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Girl Scout Service Unit 303
(Wyoming-Grandville-Jenison-Hudsonville-Allendale, Michigan)
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Image result for girl scout swapsImage result for girl scout swapsImage result for girl scout swapsImage result for girl scout swapsImage result for girl scout swapsGirl Scout SWAPS we made for todays's camping event. "Girl Scouts Are All Heart.":

Girl Scout swaps are an easy, fun, inexpensive craft that a Scout can create to exchange with the Girl Scouts they meet while traveling, or at events. 

The swap should tell something about the girl, or her troop or the event.SWAPS are a long-standing Girl Scout tradition.

The tradition became very popular in the 1960’s, although it has been done since the 1920’s.  Girls started making little things to trade at events, jamborees or any place where they meet other Girl Scouts, and also to acquire penpals because most swaps had a name,town, and troop number on them.

People have created names using the word SWAP(Something With A Pin – Share With A Pal– Special Whatchamacallit Affectionately Pinned Somewhere, and more) but they really started out as just swaps.   

(For those who are interested, this is known as a “backronym – it is the creation of a phrase to fit an already existing word, name, or acronym)



Swaps can be simple or complex, cheap or expensive, whatever the creator desires. It is not necessary to spend a lot of money on then. Many people make them out of scraps or natural materials.

Swaps should have a pin attached so they can be pinned onto a camp shirt or hat. 

The swap should tell something about the person who made it, about their troop or about the area or region that they are from. They can also represent the theme of an activity or event.

Swaps should be kept small,  usually only an inch or two in size.


Swaps are made and given to promote friendship and to make new friends. Swapping is a good way to get girls talking to each other.

Swapping allows us to share our handiwork with other scouts and to bring back a memento of a special occasion.

There are many, many websites dedicated to swaps, swap ideas, pre-made swap kits.  Be sure that you give the girls the opportunity to use some of their creativity before you use someone else's ideas.

Swap Etiquette

  • Swaps to be traded should be carried in a shoe box or baggie. Swaps that are pinned to someone's hat or shirt or on a swap necklace are generally considered off-limits unless they are offered to you as a trade.  This gets a little tricky when there is a lot of swapping going on at once. Sometimes the new swap gets tossed in the baggie and gets given away.  Some troops have two bags, one to swap and one to keep.  Just have to remember which is which!

  • It is considered rude if you refuse to swap with someone who asks you. Be courteous. If a person gives you a swap you really don't like, remember that it may have come with the purest of intentions and the simplest of skills.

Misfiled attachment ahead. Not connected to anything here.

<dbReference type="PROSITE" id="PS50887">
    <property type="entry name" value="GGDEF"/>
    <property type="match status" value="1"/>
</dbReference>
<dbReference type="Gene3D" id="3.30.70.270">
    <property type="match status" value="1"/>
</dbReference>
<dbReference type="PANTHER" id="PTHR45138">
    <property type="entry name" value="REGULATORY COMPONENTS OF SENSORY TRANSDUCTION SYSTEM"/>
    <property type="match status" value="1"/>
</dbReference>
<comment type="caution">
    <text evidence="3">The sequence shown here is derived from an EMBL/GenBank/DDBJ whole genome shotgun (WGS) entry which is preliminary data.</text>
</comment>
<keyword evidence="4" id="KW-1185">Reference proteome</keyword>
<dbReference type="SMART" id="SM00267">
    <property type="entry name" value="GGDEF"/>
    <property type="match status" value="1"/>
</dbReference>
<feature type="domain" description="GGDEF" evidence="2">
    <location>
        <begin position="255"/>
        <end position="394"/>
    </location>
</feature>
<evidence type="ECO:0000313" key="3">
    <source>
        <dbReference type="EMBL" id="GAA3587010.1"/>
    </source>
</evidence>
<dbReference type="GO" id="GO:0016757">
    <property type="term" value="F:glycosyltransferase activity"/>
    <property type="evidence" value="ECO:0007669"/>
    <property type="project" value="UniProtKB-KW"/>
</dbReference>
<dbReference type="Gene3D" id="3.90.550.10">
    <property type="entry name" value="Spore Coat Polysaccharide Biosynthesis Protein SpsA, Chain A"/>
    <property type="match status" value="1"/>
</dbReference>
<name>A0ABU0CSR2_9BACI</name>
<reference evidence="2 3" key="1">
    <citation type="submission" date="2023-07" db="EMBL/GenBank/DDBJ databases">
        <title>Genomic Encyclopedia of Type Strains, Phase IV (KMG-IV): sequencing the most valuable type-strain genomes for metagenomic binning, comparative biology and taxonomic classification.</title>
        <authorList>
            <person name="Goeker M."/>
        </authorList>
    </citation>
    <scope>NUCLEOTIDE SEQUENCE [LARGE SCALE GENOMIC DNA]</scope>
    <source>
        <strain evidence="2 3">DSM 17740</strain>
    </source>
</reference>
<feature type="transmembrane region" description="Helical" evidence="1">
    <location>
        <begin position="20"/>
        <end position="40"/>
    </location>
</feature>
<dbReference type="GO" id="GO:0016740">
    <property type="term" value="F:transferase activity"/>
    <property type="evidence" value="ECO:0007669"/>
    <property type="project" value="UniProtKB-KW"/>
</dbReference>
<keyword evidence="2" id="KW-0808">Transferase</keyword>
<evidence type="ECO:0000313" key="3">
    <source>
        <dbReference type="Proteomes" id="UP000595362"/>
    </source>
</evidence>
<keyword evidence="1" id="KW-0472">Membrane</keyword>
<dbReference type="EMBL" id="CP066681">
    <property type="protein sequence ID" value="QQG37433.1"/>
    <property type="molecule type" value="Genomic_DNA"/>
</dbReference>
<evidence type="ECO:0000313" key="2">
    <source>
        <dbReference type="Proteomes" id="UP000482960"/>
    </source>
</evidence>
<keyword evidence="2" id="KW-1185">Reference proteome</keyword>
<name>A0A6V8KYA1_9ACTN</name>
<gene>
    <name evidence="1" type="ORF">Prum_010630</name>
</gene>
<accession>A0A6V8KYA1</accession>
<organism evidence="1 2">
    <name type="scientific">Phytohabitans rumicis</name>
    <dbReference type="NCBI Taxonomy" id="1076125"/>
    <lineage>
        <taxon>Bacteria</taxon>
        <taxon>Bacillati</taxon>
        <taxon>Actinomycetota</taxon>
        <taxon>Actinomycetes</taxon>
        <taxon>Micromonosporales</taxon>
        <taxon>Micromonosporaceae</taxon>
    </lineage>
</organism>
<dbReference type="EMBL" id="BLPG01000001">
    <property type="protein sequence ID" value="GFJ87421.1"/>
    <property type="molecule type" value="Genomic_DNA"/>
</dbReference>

• If you don't like the item you have been given, or already have an identical swap, accept it politely, and give them one of yours with a Girl Scout smile.

  • ALWAYS say thank you! A Girl Scout is courteous.

  • Never give a swap away that someone gave you.

  • Always have a few extra swaps on hand for those people who have few or none. It is also nice if you give someone a swap who doesn't have one to give in return. That is what being a Girl Scout is all about.

  • Include the information such as your troop number, city and state on the swap. You may also want to mark it with the date or the event name to help identify the swap later on. Tags can be easily made on the computer, cut to size and attached to the pin.

Swap Don'ts

  • Swaps without a meaning - Should have something to do with the event, with Girl Scouting in general, the troop or about the person who made it.

  • Food items made with actual food - they can't be kept as keepsakes and they attract bugs and critters when outdoors. Your pets might also eat them too!

  • Flimsy swaps - they're heartbreaking for the creator and the recipient. Make sure items are colorfast, the pin is secure and the item can hold up to handling and transport.

  • Leader-made swaps - items shouldn't be made FOR the girls by their leaders - after all, what would the point be? Swaps should be designed with the age and skill level of the girls making the swap. Don't give them something they can't do on their own (or without minimal help).

  • Forgetting the girls - Don't design swaps without giving the opportunity for the girls to also make one for themselves. Otherwise, they won't want to give it away!

  • Too fast, too easy, too many - if all the girls in the troop each have 5 of the exact same fast and easy swap, they won't be one of the most sought-after swaps in the group to say the least.

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